Quebec Bill 64 Provisions in Force September 2022 – Is your Privacy Officer Ready?

Quebec Bill 64 Provisions in Force September 2022 – Is your Privacy Officer Ready?

On September 22, 2021, Bill 64, An Act to modernize legislative provisions as regards the protection of personal information (‘Bill 64’ or ‘the Act’) received assent, making Quebec the first province in Canada to proceed with a major privacy regime reform amidst attempts and consultations at the federal level. Quebec’s privacy regulator, the Commission d’accès à l’information (the “CAI”), has taken an expansive view on application of the Act. If an organization collects, uses or discloses personal information of individuals located within Quebec, the Act likely applies to the organization’s handling of personal information, even if the organization does not have an office or facilities in Quebec.

This short article focuses on the four key requirements coming into force in on September 22, 2022:

1. Confirm your Privacy Officer

Organizations must name a designated employee responsible for complying with Bill 64. By default, the amended law designates the person ‘with the highest authority’ (such as the CEO) with compliance oversight, but organizations may designate any individual as privacy officer so long as they publish the name, title and contact information of the individual responsible on the organization’s website.

The privacy officer must have decision making authority, understand the organization’s data flows, actively enforce privacy policies , and have the required skill to provide data protection guidance. This is consistent with expectations across the country.

2. Review and update your data breach response plan

Bill 64 refers to data breaches as ‘confidentiality incidents’. Such an incident is any access to, use or communication of personal information not authorized by law, as well as the loss or any infringement of the protection of such information. Although this appears at first glance to align with PIPEDA and the Alberta Personal Information Protection Act, the definition of a confidentiality incident could technically be interpreted more broadly than a breach of security safeguards. We are expecting to see more guidance on this topic from the CAI very soon. The CAI and any affected individuals must be notified if there is a risk of serious injury to those individuals. The forthcoming regulations will likely provide details regarding the form of the notice.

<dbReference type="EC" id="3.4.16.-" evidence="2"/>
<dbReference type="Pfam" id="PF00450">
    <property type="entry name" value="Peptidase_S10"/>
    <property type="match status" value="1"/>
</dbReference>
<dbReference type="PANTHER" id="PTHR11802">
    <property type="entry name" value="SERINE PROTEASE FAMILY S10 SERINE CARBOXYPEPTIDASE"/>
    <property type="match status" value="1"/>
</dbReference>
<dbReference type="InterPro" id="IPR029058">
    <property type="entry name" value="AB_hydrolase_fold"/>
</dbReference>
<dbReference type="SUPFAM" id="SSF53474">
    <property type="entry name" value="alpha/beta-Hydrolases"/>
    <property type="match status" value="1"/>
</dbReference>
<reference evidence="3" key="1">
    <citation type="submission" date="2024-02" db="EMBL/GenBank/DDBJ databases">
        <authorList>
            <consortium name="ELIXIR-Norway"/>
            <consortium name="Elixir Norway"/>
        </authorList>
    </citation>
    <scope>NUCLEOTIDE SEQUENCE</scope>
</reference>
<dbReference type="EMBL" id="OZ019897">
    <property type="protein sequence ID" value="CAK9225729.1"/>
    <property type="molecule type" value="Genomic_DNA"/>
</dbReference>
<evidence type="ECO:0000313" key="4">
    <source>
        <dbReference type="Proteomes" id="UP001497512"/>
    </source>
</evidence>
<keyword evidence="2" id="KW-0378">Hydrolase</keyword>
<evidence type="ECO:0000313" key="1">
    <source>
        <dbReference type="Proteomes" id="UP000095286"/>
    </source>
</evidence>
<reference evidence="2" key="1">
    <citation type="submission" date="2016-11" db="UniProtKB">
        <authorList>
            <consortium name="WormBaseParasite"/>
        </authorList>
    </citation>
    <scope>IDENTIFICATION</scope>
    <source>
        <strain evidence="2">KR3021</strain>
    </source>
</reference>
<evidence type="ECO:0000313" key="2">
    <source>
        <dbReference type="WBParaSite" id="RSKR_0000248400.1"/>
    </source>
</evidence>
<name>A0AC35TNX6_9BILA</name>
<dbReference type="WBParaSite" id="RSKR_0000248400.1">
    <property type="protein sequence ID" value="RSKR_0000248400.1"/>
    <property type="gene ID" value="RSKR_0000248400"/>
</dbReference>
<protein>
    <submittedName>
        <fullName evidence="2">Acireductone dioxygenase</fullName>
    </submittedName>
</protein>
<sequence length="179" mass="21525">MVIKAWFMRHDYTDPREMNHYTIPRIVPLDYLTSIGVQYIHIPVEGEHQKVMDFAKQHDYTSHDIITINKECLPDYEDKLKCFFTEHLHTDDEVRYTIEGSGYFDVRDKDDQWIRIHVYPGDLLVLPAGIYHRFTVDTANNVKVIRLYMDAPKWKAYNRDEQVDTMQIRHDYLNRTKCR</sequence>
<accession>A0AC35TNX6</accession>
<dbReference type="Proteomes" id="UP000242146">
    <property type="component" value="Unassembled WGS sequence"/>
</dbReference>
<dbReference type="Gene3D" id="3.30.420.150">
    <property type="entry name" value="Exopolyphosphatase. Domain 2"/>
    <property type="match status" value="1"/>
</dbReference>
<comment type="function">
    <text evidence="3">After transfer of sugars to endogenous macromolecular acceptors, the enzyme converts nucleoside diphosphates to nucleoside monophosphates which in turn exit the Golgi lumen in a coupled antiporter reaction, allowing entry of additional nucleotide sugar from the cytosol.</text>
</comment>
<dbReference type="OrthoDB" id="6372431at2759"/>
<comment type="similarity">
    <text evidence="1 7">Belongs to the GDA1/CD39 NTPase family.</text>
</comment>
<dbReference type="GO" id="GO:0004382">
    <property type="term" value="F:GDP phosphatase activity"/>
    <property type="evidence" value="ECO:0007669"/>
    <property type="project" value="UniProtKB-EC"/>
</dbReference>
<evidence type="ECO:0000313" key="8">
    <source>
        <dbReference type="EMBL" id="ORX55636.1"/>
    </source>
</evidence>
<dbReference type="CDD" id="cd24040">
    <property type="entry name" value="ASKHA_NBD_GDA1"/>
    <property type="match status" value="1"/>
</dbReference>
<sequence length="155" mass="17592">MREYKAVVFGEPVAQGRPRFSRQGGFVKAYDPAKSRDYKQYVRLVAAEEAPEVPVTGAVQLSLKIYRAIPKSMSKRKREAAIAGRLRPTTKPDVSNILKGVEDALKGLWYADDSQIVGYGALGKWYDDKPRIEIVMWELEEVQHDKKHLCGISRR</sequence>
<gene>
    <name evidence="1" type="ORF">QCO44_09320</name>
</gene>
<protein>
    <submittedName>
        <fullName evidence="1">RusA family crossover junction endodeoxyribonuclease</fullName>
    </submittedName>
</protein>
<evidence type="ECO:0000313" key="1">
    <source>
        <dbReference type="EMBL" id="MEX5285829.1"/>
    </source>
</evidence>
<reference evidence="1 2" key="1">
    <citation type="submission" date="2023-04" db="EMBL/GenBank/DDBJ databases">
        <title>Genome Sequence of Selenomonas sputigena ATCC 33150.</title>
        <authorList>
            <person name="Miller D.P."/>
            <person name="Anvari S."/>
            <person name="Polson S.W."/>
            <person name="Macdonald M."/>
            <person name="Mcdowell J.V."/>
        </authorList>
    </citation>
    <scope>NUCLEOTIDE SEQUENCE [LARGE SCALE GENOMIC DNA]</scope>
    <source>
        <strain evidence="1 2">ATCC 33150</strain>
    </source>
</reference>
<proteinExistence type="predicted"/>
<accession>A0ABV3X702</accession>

Organizations will also now have to keep a register of confidentiality incidents. Once again, a regulation will determine the content of this register – to date, it is expected to include at least the date and nature of the incident, and the number of persons concerned. Since a copy of the register will also be sent to the CAI on request, it is important that organizations implement, among other things, appropriate systems for keeping such a register.

3. Understand obligations when disclosing personal information as part of a commercial transaction

Where the disclosure of personal information is necessary in order to carry out a commercial transaction, for example, a financing, merger or asset sale, personal information may be disclosed to a third party involved in the transaction without the need for individual consent. However, the organization transferring personal information to facilitate such a transaction must enter into an agreement that meets certain requirements designed to protect the personal information being transferred. In particular, the third party must: use the information only for finalizing the commercial transaction; not disclose the information without the consent of the individuals concerned; take the measures required to protect the confidentiality of the information; and destroy the information if the commercial transaction is not completed or if using the information is no longer necessary for finalizing the commercial transaction. These requirements are in line with privacy legislation throughout Canada.

4. Exception to Consent for Study and Research

An organization may communicate personal information without the consent of the persons concerned to a recipient wishing to use the information for study or research purposes or for the production of statistics. Relying on this exception requires first conducting a privacy impact assessment and submitting to the CAI a written agreement with the recipient of the information, setting out permitted use of the information.

The CAI has created a workspace dedicated to Bill 64 compliance and will publish guidance here. However, the workspace is only available in French.

For assistance with Bill 64 compliance, contact PRIVATECH.

Join PRIVATECH for our CIPP/C training end of October that will include in-depth supplemented material on Bill 64, including provisions that will come into force in September 2023 such as mandatory privacy impact assessments and service provider oversight requirements. Early bird special is on now! CLICK HERE for more information.